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Refused appt to diagnose rash (might be chickenpox) is this right?

(74 Posts)
springintheair Fri 19-May-06 10:43:33

I tried to make an appt for dd1 today but the practice manager said as her spots could potentially be chickenpox she couldn't come in. I was offered a health visitor appt instead (bizarrely the contagion thing didn't apply in this case because dd1 could be isolated apparently). When I said I was entitled to see a GP I was told I wasn't allowed to and this was nationaly policy. Is this right? Has anyone else been refused an appointment. Even when I said that I wasn't in a position to diagnose which is why I wanted to see a doctor and the spots could be anything including meningitis I was still refused. Told health visitors experienced and able to diagnose but I want to see a doctor about this and other things (dd2 has excema and 4 or 5 weird skin tags).

This is not the 1st time I've had probs with this practice. I have tried to make doctor appts several times before and been given a time to come down only to find this wasn't a doctor appt at all instead I had to wait in a queue to see a health visitor. The health visitor is nice and I'm sure highly competent and trained but as a health visitor not a doctor. Aren't I entitled to see a doctor if that's what I ask for? When I asked the health visitor to be referred to an alergy clinic for dd2 she said she would find out if this was possible, try to refer me to a dietiician and phone in a week to tell me about these things and check if hydrocortisione cream was working for dd2's excema. She never called back. Again is this just one of those things or should I be angry?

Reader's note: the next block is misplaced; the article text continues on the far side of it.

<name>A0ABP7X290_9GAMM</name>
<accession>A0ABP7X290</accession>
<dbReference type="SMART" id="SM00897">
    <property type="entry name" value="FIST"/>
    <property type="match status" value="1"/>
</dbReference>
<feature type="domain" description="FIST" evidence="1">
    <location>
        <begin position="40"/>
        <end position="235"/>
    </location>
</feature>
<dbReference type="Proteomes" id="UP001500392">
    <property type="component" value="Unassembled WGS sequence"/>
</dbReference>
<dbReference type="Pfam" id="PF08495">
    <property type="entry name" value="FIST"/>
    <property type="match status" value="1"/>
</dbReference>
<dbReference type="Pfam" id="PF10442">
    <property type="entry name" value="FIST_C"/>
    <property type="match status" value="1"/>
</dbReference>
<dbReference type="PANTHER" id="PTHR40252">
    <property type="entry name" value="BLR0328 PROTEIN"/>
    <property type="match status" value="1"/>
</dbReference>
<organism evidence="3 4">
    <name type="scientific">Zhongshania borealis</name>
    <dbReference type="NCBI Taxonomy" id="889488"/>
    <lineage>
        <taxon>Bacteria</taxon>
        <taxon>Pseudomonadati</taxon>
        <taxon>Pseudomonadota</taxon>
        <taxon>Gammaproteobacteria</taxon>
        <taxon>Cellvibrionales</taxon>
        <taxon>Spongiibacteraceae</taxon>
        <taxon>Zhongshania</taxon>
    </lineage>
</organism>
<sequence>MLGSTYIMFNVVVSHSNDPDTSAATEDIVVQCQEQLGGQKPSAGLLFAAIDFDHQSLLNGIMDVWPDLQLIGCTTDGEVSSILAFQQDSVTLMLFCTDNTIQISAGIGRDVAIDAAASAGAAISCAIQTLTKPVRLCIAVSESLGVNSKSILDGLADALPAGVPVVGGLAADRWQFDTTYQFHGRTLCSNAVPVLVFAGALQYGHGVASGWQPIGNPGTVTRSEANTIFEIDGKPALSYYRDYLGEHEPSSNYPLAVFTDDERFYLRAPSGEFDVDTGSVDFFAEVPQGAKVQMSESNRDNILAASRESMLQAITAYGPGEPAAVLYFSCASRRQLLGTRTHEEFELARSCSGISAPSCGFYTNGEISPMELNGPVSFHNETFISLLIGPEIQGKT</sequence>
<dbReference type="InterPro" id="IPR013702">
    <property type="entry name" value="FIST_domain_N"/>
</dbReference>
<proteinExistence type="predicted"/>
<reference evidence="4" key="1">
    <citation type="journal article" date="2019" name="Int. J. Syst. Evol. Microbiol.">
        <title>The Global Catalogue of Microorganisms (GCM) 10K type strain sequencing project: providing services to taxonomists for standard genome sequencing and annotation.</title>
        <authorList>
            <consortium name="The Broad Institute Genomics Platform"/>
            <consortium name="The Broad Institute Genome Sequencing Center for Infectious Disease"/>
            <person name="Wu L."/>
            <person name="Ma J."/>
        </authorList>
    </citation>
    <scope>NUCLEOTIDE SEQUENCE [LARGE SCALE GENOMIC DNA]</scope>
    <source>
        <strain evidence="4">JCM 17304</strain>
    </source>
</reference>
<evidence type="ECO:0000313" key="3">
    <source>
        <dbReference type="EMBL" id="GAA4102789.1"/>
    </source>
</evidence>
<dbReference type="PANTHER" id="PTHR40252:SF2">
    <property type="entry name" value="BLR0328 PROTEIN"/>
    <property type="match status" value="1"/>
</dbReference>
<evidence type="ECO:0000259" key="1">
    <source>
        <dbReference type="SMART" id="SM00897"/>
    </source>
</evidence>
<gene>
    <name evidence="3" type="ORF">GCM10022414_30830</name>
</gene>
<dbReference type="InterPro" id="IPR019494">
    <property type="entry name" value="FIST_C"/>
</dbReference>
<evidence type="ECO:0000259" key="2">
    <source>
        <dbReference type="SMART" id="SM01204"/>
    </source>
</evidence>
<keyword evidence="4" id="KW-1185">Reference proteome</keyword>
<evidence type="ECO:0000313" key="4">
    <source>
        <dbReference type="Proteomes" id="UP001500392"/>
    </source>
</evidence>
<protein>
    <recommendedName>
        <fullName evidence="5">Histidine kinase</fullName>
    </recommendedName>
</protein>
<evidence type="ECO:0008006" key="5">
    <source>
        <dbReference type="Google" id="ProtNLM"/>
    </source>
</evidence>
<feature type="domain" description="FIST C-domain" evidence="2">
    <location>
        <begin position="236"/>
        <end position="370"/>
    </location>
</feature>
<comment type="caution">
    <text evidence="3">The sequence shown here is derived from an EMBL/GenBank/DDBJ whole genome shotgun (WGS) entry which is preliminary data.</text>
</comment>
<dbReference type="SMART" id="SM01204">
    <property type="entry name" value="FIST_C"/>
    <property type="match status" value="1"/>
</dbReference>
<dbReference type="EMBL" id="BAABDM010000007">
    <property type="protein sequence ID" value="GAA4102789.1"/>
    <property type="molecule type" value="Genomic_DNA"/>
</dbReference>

Advice please.

jellyjelly Fri 19-May-06 15:13:48

I think this is terrible, my ds hasnt had cp yet but when he does i will phone and get an appointment as i havent seen it before.

If you want a referel to an allergy specialist you should be able to get one. (i needed a referel as ds kept getting rashes and they kept saying it was viral which it couldtn be as it was after staying are my parents house- i went in and told them i wanted a referel and i got it). Good luck , i would get it sorted then change.

I dont think this is a naionwide thing as you do see cp kids in surgerys and i have known people that have taken kids in to get checked.

SenoraPostrophe Fri 19-May-06 15:17:14

I don't think it's unreasonable to refuse an appt for suspected chicken pox really. doctor's surgeries are usually full of people who are old or pregnant and chicken pox will do a lot more harm to them than to your dd. The NHSdirect website does say you probably won't get a GP appt.

What's wrong with seeing the HV?

Pixiefish Fri 19-May-06 15:19:05

I rand my docs when I thought dd had cp and said that's what I thought she had. was told to come down straight away and was seen by the doc.

As for the skin tags- have a search ofd the mN archives for Molluscum/Molloscum. That could be what they are

edam Fri 19-May-06 15:20:23

Think the receptionists are just living up to their stereotype. Seriously, this is appalling. National policy my arse. They don't actually know it is chickenpox until you see a doctor. It could be anything else - there are 1001 different causes of rashes.

My surgery just ask you to tell the receptionist when you arrive if your child has a rash. Then they put you in a room on your own, in case it is contagious.

Actually, you don't have to tell the receptionist why you want an appointment. It's confidential. So why not call back and ask for an appointment? If they question you, say 'I'll discuss my/ my daughter's business with the doctor in confidence, thank you.'

And write to the practice manager to complain, while you are about it.

jamiesam Fri 19-May-06 15:20:44

I can't ever recall being asked by the practice manager why I wanted an appt. Have never been 'fobbed off' with hv appt instead. For example I took ds1 to drs yesterday for a 'runny nose' - but as he's had it for 4 months, I'd have been a bit pis*ed off if all I'd got was sympathy from a hv - instead got anti-b's from dr and instruction to return next week to assess any change...

Does seem highly strange practice and I think you have a right to question - but i suspect that your alternatives might only be to change practice?